mountain hut A mountain hut is a building located high in the mountains, generally accessible only by foot, intended to provide food and shelter to mountaineers Mountaineering, or alpinism, is the set of activities that involves ascending mountains. M ...
near Chamonix bears his name: the
Refuge Alfred Wills
Refuge Alfred Wills
.


Publications

*''Wanderings among the High Alps'' *''The Eagle's Nest'' *''Wills on Circumstantial Evidence'' (ed.) *''Rendu's Théorie des Glaciers de la Savioe'' (translation)


Honours

*Knighted, 1884 *Her Majesty's Most Honourable Privy Council, Privy Councillor, 1905


Family

In 1854 Wills married Lucy, daughter of George Martineau. She died in 1860, and in 1861 he married Bertha, daughter of Thomas Lombe Taylor, of Starston, Norfolk. His second wife died in 1906. He had three sons and two daughters.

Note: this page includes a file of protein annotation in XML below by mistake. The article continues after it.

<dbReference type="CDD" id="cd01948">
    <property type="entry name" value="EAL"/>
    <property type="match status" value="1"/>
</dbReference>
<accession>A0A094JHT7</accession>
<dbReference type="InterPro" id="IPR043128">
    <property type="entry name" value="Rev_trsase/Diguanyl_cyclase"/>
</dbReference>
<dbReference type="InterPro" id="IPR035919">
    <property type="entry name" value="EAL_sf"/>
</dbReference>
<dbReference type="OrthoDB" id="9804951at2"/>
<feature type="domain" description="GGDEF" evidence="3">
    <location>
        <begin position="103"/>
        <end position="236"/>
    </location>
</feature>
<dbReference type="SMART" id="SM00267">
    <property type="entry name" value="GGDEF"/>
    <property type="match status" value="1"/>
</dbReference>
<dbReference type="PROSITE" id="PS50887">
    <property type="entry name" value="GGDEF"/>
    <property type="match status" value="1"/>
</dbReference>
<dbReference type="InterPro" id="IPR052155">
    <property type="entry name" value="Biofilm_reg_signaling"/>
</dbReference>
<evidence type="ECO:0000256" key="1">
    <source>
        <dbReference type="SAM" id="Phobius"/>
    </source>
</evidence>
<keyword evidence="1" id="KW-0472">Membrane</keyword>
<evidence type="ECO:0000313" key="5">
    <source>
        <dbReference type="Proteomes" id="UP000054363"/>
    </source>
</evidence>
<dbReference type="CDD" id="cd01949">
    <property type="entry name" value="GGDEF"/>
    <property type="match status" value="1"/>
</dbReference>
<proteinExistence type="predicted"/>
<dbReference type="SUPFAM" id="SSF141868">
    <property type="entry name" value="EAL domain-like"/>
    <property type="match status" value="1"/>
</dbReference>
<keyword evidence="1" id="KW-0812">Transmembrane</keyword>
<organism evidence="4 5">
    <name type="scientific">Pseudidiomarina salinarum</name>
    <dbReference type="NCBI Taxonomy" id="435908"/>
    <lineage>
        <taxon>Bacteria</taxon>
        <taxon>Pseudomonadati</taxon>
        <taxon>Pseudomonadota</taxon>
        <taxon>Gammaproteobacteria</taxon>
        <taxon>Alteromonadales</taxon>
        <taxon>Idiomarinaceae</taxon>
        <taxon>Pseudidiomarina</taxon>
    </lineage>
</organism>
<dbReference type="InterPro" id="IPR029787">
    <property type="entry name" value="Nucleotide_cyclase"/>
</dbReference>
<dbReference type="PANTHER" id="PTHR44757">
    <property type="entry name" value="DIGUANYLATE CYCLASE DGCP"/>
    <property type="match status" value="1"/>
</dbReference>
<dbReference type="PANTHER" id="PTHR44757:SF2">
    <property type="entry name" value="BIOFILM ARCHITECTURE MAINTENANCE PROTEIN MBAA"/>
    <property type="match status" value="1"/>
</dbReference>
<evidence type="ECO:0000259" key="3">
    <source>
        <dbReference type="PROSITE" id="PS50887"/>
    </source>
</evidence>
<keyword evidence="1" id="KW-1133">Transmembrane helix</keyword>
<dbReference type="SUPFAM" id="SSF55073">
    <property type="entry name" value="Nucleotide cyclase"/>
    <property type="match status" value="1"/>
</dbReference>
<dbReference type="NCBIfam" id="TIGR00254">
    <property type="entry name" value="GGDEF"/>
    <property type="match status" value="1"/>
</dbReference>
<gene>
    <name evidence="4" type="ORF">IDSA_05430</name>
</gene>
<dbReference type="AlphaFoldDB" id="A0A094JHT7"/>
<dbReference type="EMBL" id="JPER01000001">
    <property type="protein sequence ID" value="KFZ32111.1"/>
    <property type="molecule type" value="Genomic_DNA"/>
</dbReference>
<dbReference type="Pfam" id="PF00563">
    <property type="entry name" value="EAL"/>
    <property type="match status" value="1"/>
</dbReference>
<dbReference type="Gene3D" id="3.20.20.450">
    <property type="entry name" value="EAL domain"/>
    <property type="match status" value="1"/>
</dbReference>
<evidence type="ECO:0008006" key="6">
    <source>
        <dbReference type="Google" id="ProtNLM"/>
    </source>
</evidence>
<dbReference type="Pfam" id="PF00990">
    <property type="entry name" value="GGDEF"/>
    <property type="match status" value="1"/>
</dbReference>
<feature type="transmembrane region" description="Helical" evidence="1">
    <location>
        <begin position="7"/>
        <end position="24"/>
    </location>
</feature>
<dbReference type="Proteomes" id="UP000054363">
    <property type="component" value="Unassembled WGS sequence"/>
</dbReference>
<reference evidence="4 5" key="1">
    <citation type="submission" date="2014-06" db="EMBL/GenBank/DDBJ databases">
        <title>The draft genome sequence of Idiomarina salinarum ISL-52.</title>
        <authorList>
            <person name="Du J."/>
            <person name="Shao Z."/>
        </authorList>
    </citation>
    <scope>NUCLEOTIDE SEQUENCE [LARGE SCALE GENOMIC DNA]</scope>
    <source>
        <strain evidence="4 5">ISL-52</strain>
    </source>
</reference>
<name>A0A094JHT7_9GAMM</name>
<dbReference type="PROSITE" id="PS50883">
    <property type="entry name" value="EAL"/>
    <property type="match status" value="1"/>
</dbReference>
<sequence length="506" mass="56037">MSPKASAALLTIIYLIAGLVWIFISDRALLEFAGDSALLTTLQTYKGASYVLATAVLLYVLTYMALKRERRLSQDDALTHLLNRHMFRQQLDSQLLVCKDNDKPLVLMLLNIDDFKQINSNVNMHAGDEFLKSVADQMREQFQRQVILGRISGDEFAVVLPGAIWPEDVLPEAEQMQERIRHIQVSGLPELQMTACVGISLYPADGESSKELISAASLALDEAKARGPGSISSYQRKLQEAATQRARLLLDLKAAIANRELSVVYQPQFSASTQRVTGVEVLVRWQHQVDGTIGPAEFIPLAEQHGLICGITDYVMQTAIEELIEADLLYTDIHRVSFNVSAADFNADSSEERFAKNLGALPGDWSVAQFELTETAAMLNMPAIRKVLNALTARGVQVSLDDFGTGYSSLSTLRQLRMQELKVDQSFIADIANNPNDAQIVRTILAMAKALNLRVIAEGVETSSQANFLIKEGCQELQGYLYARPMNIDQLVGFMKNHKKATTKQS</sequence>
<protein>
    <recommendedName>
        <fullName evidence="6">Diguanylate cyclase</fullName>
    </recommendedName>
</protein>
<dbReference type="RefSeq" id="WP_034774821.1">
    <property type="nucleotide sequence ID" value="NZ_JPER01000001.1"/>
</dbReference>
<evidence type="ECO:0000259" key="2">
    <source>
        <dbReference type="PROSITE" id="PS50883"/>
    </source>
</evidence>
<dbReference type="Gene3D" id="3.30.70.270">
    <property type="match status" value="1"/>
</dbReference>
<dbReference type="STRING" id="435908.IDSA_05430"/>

References



Vanity Fair (British magazine), The Honourable Sir Alfred Wills, 9 W. Res. L. Rev. 1 reprinted (1957) in the Case Western Reserve Journal of International Law (accessed 20 December 2020)


External links


A good explanation of "An essay on the principles of circumstantial evidence" and its importance
{{DEFAULTSORT:Wills, Alfred, British mountain climbers British barristers 1828 births 1912 deaths English mountain climbers English judges Presidents of the Alpine Club (UK) Queen's Bench Division judges Alumni of University College London English barristers Members of the Middle Temple Queen's Counsel 1801–1900 Knights Bachelor Members of the Privy Council of the United Kingdom Members of the Judicial Committee of the Privy Council 19th-century English lawyers 19th-century British judges